“Where were the conceptual artists when the hoses were being turned on people in Birmingham in the 60s?” asks artist Adam Pendleton from his Manhattan studio. This thought led Pendleton to create the multimedia installation of paintings on canvas and large-scale vinyl works that repeated the phrase “Black Lives Matter” all over the walls of the Belgian Pavilion at the 56th annual Venice Biennale. “I began by writing the language in very discreet ways on pieces of paper in my studio,” explains the artist. “I was trying to see how this movement could exist within my work.”
Adam Pendleton, ‘Black Lives Matter’ installation, Venice, 2015
Since the start of the internet-driven #BlackLivesMatter movement in 2012, following the shooting of 17-year-old Trayvon Martin and amplified by innumerable incidents since, artists like Pendleton have sought to represent its issues visually and conceptually—from police brutality to structural inequality to trans violence.
The Black Lives Matter website states: “Every 28 hours a black man, woman, or child is murdered by police or vigilante law enforcement in America.” It’s a reality that has pulled the #BlackLivesMatter movement from social media to the streets. It is also what has motivated a multitude of artists to integrate themes of social justice directly relating to Black Lives Matter into their work.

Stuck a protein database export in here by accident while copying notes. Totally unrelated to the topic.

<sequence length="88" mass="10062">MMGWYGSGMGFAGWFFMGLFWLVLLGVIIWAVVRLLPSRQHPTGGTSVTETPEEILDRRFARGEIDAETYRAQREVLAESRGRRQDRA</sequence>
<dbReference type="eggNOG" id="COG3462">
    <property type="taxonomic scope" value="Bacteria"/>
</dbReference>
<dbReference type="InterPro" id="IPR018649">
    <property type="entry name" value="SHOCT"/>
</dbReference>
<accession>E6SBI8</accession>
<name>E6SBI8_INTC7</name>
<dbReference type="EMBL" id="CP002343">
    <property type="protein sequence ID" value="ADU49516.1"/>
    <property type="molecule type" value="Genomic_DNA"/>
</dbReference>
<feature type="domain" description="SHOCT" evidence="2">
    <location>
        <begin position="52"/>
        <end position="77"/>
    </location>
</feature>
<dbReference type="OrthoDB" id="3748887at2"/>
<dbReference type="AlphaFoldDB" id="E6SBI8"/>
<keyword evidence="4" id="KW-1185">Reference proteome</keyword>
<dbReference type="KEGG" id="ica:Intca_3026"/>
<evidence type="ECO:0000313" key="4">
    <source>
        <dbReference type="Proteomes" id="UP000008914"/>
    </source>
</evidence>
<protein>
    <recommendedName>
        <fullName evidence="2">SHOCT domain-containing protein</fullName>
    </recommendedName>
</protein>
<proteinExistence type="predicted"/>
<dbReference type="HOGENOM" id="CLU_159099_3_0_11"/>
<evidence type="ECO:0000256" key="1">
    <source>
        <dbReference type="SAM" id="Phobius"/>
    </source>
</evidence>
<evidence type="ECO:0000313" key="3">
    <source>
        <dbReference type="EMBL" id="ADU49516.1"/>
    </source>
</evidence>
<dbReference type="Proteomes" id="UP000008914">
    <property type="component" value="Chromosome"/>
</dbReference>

Take the artist Titus Kaphar, who used chalk to sketch the faces of Trayvon Martin, Amadou Diallo, Sean Bell, and Michael Brown on asphalt. In the drawing titled For Trayvon, Amadou, Sean, and Mike, Kaphar overlays these unarmed black boys and men’s faces, one on top of the other, to visually represent the present day and historical nature of police brutality.
Titus Kaphar, For Trayvon, Amadou, Sean, and Mike, 2014
Kaphar’s work sits in conversation with the recently opened Chicago exhibition, Blood At The Root: Unearthing the Stories of State Violence Against Black Women, that “makes visible the names of black women and girls killed by police,” according to curator Mariame Kaba. Artist Antonia Clifford designed a poster for the show that lists the names of 100 black women and girls killed by police violence. Blood At The Root follows the downtown Brooklyn art space Smack Mellon’s exhibition, Respond, that asked over two hundred artists like Sarah Zucker, Derrick Adams, and Faith Briggs, to respond to the highly publicized police discrimination and violence against black Americans.
“The stories of black women, trans and non-trans women, need to be centred in the narrative of this fight for Black Lives Matter,” says Kaba. “Even the fact the hashtag was started by three black women, says that by nature, this movement is one that was intended to be intersectional,” she explains to me. “Our exhibit is one intervention to get people to understand that all black lives matter.”